Leeds Rhinos’ Richie Myler has one eye on securing England return

Leeds Rhinos' Richie Myler in a pre-season training session at Kirkstall last month. Picture: Simon Hulme
Leeds Rhinos' Richie Myler in a pre-season training session at Kirkstall last month. Picture: Simon Hulme
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AS he begins the latest chapter of his career with champions Leeds Rhinos, Richie Myler admits he has not given up hope of reclaiming the England No 7 jersey.

The mercurial scrum-half has not played for his country since winning the last of his six Test caps in 2012.

However, having joined Leeds from Catalans Dragons – and still aged just 27 – the former Warrington Wolves star believes his best years are still ahead of him.

Myler, then of Salford Red Devils, was just 18 when he made his England debut against Wales in Doncaster in 2008.

That year’s World Cup came too early for him while he missed out on the 2013 event, too, despite reaching the Grand Final with Warrington Wolves.

Since then, Myler has struggled to command the attention of first Steve McNamara and then Wayne Bennett but he believes the move to Headingley will only strengthen his prospects of potentially recapturing a place.

FAMILIAR FACE: Richie Myler (left) and fellow new arrival Brad Dwyer. Picture: Simon Hulme

FAMILIAR FACE: Richie Myler (left) and fellow new arrival Brad Dwyer. Picture: Simon Hulme

England, with Castleford Tigers’ Luke Gale at scrum-half, played their first World Cup final in 22 years on Saturday, but lost out 6-0 to Australia.

Kevin Brown, George Williams and Gareth Widdop were also in the England squad, the sort of players Myler will need to overcome if he does earn that recall to the Test arena.

“I think we’re blessed in England that there’s quite a lot of them coming through now,” said Myler, whose pace, handling and trickery has caused plenty of opponents problems previously.

“There’s a lot of talent there and that squad almost did it for us. It was almost there.

I know my task is a big one here at the moment at Leeds. That’s a challenge in itself and if anything comes down the line (with England) then great. But I do feel my best times are ahead of me now. Touch wood I’m fit and healthy and I feel good.

Leeds Rhinos’ Richie Myler

“As a whole the depth England rugby league has got is great for the country, but it’s all hypothetical for me at the moment.

“My main focus is Leeds, coming into a new team, and I’ve got a big job to do. I’m lucky and fortunate this team is blessed with so many stars really.

“Obviously, I would love to play for my country again. I was fortunate to play for them in the past and maybe injury, form and people playing better than me at the time has kept me out of the loop.

“But I’m really looking forward to being in this system here (at Leeds) around these players.

“That will bring my game on playing with these types and I am really looking forward to it.

“My first major focus is coming in here now and getting the best out of myself and this team.

“I know my task is a big one here at the moment at Leeds. That’s a challenge in itself and if anything comes down the line (with England) then great.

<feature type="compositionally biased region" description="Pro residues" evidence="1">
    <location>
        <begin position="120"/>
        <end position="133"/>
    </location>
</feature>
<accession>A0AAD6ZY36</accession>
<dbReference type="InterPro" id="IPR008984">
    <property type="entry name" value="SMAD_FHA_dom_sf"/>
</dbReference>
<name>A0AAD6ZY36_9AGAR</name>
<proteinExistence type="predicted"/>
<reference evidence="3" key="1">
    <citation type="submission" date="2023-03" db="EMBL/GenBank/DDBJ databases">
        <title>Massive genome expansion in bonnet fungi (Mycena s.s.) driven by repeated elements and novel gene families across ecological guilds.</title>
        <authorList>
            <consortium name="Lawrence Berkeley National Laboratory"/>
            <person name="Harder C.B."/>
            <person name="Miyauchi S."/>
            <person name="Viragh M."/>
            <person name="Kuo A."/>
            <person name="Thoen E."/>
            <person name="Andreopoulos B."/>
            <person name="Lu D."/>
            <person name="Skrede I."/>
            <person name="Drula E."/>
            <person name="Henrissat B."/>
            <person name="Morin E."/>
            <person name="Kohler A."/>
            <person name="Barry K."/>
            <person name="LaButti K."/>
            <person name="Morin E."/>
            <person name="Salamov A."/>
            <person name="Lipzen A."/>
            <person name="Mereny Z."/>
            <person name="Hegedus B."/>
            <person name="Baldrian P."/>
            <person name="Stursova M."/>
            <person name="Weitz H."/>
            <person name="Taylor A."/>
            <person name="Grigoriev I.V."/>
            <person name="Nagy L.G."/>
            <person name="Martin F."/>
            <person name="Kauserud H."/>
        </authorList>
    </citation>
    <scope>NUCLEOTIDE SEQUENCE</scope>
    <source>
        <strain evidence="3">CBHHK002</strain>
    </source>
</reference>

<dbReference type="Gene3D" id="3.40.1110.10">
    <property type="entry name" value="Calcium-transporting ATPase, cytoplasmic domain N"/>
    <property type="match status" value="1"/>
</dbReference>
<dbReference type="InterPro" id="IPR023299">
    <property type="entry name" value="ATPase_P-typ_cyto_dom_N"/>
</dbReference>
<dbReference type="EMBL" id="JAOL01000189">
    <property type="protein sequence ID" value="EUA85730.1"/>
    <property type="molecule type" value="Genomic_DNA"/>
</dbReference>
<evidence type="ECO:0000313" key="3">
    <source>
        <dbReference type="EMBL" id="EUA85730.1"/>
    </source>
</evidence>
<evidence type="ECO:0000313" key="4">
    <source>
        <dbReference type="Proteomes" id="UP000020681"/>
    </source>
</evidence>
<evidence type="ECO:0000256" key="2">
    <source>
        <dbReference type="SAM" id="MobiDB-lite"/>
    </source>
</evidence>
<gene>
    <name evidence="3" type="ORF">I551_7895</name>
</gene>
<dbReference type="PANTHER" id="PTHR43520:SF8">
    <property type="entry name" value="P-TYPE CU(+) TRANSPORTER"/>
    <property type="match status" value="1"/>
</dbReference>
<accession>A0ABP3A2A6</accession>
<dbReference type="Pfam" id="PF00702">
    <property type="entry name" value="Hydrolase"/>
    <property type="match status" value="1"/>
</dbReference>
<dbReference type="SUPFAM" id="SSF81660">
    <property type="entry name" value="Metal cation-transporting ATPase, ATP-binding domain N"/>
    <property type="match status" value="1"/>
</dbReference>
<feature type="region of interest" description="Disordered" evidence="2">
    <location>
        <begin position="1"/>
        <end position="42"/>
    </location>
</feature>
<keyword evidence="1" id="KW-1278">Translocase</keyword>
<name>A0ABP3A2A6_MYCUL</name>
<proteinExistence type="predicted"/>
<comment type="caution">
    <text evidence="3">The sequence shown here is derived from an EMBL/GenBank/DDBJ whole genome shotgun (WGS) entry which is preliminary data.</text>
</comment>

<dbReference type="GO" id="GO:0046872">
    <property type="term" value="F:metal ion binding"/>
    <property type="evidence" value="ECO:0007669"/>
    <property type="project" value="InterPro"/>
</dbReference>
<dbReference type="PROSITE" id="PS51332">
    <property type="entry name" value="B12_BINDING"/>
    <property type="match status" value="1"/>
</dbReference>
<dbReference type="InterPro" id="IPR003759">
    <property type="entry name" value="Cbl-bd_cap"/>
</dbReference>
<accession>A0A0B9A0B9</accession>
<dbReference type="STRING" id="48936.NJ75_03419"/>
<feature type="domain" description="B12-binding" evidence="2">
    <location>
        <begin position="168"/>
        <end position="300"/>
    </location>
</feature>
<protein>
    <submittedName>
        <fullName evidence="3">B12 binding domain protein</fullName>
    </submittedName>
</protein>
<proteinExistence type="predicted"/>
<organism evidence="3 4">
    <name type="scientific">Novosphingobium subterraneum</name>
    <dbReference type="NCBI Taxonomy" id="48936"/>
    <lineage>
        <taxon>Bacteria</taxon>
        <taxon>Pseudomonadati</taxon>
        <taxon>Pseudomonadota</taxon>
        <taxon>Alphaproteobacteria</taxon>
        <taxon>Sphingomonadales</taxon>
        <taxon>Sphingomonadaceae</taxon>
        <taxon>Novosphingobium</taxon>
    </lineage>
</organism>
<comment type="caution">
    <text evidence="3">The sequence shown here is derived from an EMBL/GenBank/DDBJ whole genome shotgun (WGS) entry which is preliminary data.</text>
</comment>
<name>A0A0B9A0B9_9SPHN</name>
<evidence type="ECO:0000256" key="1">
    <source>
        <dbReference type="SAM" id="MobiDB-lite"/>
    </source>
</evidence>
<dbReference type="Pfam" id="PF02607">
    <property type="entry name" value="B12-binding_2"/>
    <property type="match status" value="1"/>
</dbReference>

“But I do feel my best times are ahead of me now. Touch wood I’m fit and healthy and I feel good.

“I played every game bar one last season so I feel in a good spot physically and mentally.”

Having come in as a replacement for Leeds legend Danny McGuire, who has moved to Hull KR after guiding Rhinos to an eighth Super League title, Myler has big shoes to fill.

However, he is used to dealing with pressure and is not afraid of a challenge, illustrated by his earlier decision to leave Warrington for the south of France, a rarity among English players.

Myler, whose second son Louis was born in Perpignan in April, admitted: “Living in France is unbelievable really for family life.

“I absolutely loved my two years there. It’s just a different lifestyle. The French lifestyle in general is a lot more laid back and they have a lot of focus on family time as well so if you have got one it’s very easy to adapt to.

“We’d just had another little boy out there, though, so we were ready to come home and get back to bit of normality really.

“But I reckon for any young lad who’s in the first-team squad or on the fringes it’s a beautiful part of the world to live and now obviously with Steve McNamara at the helm they are heading in the right direction.

“We loved it but obviously it was the right time for us to come home and when this opportunity presented itself it was too good to turn down really.”

Myler – married to BBC Countryfile presenter Helen Skelton -–did learn some French during his time with Catalans.

“I can survive; I can do the token stuff and go do the shopping,” he said.

“The day to day was a little bit harder because the boys spoke very quickly but I got by.”

Meanwhile, Myler will soon be Down Under as Leeds face Melbourne Storm in the World Club Challenge in February but his first appointment in blue and amber could be the Boxing Day friendly at Wakefield Trinity.

Asked if he would be playing in that, he said: “I don’t know yet but I’d imagine so. Some of the boys aren’t back in until January with the World Cup.

“But I’ve been in since day one of pre-season training so I’m chomping at the bit. I’ve done it before – Warrington used to play Widnes on Boxing Day – so I’ll have to rein in on Christmas dinner, but I’m looking forward to it.”

Myler is expected to partner Joel Moon in the halves for Leeds next term but he added: “There’s a whole lot of them who can play the roles with the likes of Jordan Lilley and Liam Sutcliffe, too.

“I think this team is blessed with talent.

“It’s a benefit for me knowing how much there is. Playing around talented players normally brings the best out of you. That’s what I hope for.”

Matt Parcell.

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